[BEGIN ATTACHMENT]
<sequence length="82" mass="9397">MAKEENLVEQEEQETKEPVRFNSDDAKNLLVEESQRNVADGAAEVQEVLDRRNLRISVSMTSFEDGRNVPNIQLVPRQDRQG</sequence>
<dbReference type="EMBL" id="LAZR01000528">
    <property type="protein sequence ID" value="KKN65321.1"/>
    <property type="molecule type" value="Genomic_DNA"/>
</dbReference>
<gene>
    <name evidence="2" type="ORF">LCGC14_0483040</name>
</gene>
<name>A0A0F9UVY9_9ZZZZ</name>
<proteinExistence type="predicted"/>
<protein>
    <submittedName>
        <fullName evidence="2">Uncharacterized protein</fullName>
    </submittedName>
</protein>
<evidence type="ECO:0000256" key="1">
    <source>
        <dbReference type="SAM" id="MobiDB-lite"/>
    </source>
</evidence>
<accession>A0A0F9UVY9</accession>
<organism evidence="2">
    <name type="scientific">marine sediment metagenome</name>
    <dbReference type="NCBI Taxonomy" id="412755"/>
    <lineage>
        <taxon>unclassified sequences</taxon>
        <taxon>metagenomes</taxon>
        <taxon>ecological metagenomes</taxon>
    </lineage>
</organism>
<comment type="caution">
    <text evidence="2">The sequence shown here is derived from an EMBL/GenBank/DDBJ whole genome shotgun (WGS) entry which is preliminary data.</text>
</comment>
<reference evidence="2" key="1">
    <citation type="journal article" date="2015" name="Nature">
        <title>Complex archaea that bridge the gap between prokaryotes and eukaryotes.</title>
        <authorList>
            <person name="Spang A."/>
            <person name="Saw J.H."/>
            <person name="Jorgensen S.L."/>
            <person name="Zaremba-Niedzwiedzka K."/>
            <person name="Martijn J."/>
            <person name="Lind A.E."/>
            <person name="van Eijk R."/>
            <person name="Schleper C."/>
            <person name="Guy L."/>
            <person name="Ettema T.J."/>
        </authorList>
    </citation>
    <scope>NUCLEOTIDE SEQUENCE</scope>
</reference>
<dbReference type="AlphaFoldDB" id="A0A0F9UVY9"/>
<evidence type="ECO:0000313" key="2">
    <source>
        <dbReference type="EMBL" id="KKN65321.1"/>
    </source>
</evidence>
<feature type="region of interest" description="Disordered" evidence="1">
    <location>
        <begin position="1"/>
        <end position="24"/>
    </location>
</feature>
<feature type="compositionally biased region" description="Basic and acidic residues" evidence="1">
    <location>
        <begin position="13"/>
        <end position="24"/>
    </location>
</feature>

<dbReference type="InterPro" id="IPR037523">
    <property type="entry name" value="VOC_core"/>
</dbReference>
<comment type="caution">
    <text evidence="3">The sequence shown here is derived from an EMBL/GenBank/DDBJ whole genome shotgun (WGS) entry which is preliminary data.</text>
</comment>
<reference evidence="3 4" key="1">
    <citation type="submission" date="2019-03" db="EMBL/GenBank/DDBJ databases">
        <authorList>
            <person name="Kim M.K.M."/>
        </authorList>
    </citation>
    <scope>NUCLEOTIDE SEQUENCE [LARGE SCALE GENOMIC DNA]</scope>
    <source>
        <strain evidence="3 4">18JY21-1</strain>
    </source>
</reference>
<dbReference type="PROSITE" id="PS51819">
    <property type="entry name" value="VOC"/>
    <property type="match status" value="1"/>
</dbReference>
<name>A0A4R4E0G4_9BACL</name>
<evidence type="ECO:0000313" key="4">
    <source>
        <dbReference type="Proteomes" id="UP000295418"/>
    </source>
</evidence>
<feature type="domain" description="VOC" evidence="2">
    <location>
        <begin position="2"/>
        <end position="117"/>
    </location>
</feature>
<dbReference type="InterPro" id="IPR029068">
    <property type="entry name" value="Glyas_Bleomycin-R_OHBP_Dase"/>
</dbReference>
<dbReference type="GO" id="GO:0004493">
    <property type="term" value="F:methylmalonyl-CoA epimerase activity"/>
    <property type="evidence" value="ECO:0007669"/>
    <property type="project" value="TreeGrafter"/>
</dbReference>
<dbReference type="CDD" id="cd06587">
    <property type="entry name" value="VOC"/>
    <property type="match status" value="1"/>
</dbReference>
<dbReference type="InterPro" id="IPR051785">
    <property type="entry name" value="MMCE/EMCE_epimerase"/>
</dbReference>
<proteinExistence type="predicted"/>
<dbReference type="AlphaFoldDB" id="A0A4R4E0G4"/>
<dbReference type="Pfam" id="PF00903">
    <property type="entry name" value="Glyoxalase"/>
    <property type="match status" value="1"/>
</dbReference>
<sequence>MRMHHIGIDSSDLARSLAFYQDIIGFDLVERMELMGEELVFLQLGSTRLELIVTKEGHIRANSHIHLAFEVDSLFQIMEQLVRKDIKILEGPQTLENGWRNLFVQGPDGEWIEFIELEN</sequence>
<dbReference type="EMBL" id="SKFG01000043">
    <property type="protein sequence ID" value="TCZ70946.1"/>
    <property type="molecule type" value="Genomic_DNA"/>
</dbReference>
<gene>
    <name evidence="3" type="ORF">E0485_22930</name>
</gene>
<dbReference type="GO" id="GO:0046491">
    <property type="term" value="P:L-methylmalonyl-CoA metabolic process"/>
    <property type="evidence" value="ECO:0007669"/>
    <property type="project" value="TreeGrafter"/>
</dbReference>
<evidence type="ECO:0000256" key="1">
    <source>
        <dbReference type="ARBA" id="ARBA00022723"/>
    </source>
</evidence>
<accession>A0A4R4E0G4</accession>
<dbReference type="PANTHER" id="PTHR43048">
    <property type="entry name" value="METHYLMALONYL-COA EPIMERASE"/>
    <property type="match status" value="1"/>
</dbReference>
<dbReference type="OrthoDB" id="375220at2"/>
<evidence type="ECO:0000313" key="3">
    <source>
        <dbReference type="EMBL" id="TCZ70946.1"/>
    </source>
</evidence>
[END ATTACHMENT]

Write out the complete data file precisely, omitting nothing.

<sequence length="82" mass="9397">MAKEENLVEQEEQETKEPVRFNSDDAKNLLVEESQRNVADGAAEVQEVLDRRNLRISVSMTSFEDGRNVPNIQLVPRQDRQG</sequence>
<dbReference type="EMBL" id="LAZR01000528">
    <property type="protein sequence ID" value="KKN65321.1"/>
    <property type="molecule type" value="Genomic_DNA"/>
</dbReference>
<gene>
    <name evidence="2" type="ORF">LCGC14_0483040</name>
</gene>
<name>A0A0F9UVY9_9ZZZZ</name>
<proteinExistence type="predicted"/>
<protein>
    <submittedName>
        <fullName evidence="2">Uncharacterized protein</fullName>
    </submittedName>
</protein>
<evidence type="ECO:0000256" key="1">
    <source>
        <dbReference type="SAM" id="MobiDB-lite"/>
    </source>
</evidence>
<accession>A0A0F9UVY9</accession>
<organism evidence="2">
    <name type="scientific">marine sediment metagenome</name>
    <dbReference type="NCBI Taxonomy" id="412755"/>
    <lineage>
        <taxon>unclassified sequences</taxon>
        <taxon>metagenomes</taxon>
        <taxon>ecological metagenomes</taxon>
    </lineage>
</organism>
<comment type="caution">
    <text evidence="2">The sequence shown here is derived from an EMBL/GenBank/DDBJ whole genome shotgun (WGS) entry which is preliminary data.</text>
</comment>
<reference evidence="2" key="1">
    <citation type="journal article" date="2015" name="Nature">
        <title>Complex archaea that bridge the gap between prokaryotes and eukaryotes.</title>
        <authorList>
            <person name="Spang A."/>
            <person name="Saw J.H."/>
            <person name="Jorgensen S.L."/>
            <person name="Zaremba-Niedzwiedzka K."/>
            <person name="Martijn J."/>
            <person name="Lind A.E."/>
            <person name="van Eijk R."/>
            <person name="Schleper C."/>
            <person name="Guy L."/>
            <person name="Ettema T.J."/>
        </authorList>
    </citation>
    <scope>NUCLEOTIDE SEQUENCE</scope>
</reference>
<dbReference type="AlphaFoldDB" id="A0A0F9UVY9"/>
<evidence type="ECO:0000313" key="2">
    <source>
        <dbReference type="EMBL" id="KKN65321.1"/>
    </source>
</evidence>
<feature type="region of interest" description="Disordered" evidence="1">
    <location>
        <begin position="1"/>
        <end position="24"/>
    </location>
</feature>
<feature type="compositionally biased region" description="Basic and acidic residues" evidence="1">
    <location>
        <begin position="13"/>
        <end position="24"/>
    </location>
</feature>

<dbReference type="InterPro" id="IPR037523">
    <property type="entry name" value="VOC_core"/>
</dbReference>
<comment type="caution">
    <text evidence="3">The sequence shown here is derived from an EMBL/GenBank/DDBJ whole genome shotgun (WGS) entry which is preliminary data.</text>
</comment>
<reference evidence="3 4" key="1">
    <citation type="submission" date="2019-03" db="EMBL/GenBank/DDBJ databases">
        <authorList>
            <person name="Kim M.K.M."/>
        </authorList>
    </citation>
    <scope>NUCLEOTIDE SEQUENCE [LARGE SCALE GENOMIC DNA]</scope>
    <source>
        <strain evidence="3 4">18JY21-1</strain>
    </source>
</reference>
<dbReference type="PROSITE" id="PS51819">
    <property type="entry name" value="VOC"/>
    <property type="match status" value="1"/>
</dbReference>
<name>A0A4R4E0G4_9BACL</name>
<evidence type="ECO:0000313" key="4">
    <source>
        <dbReference type="Proteomes" id="UP000295418"/>
    </source>
</evidence>
<feature type="domain" description="VOC" evidence="2">
    <location>
        <begin position="2"/>
        <end position="117"/>
    </location>
</feature>
<dbReference type="InterPro" id="IPR029068">
    <property type="entry name" value="Glyas_Bleomycin-R_OHBP_Dase"/>
</dbReference>
<dbReference type="GO" id="GO:0004493">
    <property type="term" value="F:methylmalonyl-CoA epimerase activity"/>
    <property type="evidence" value="ECO:0007669"/>
    <property type="project" value="TreeGrafter"/>
</dbReference>
<dbReference type="CDD" id="cd06587">
    <property type="entry name" value="VOC"/>
    <property type="match status" value="1"/>
</dbReference>
<dbReference type="InterPro" id="IPR051785">
    <property type="entry name" value="MMCE/EMCE_epimerase"/>
</dbReference>
<proteinExistence type="predicted"/>
<dbReference type="AlphaFoldDB" id="A0A4R4E0G4"/>
<dbReference type="Pfam" id="PF00903">
    <property type="entry name" value="Glyoxalase"/>
    <property type="match status" value="1"/>
</dbReference>
<sequence>MRMHHIGIDSSDLARSLAFYQDIIGFDLVERMELMGEELVFLQLGSTRLELIVTKEGHIRANSHIHLAFEVDSLFQIMEQLVRKDIKILEGPQTLENGWRNLFVQGPDGEWIEFIELEN</sequence>
<dbReference type="EMBL" id="SKFG01000043">
    <property type="protein sequence ID" value="TCZ70946.1"/>
    <property type="molecule type" value="Genomic_DNA"/>
</dbReference>
<gene>
    <name evidence="3" type="ORF">E0485_22930</name>
</gene>
<dbReference type="GO" id="GO:0046491">
    <property type="term" value="P:L-methylmalonyl-CoA metabolic process"/>
    <property type="evidence" value="ECO:0007669"/>
    <property type="project" value="TreeGrafter"/>
</dbReference>
<evidence type="ECO:0000256" key="1">
    <source>
        <dbReference type="ARBA" id="ARBA00022723"/>
    </source>
</evidence>
<accession>A0A4R4E0G4</accession>
<dbReference type="PANTHER" id="PTHR43048">
    <property type="entry name" value="METHYLMALONYL-COA EPIMERASE"/>
    <property type="match status" value="1"/>
</dbReference>
<dbReference type="OrthoDB" id="375220at2"/>
<evidence type="ECO:0000313" key="3">
    <source>
        <dbReference type="EMBL" id="TCZ70946.1"/>
    </source>
</evidence>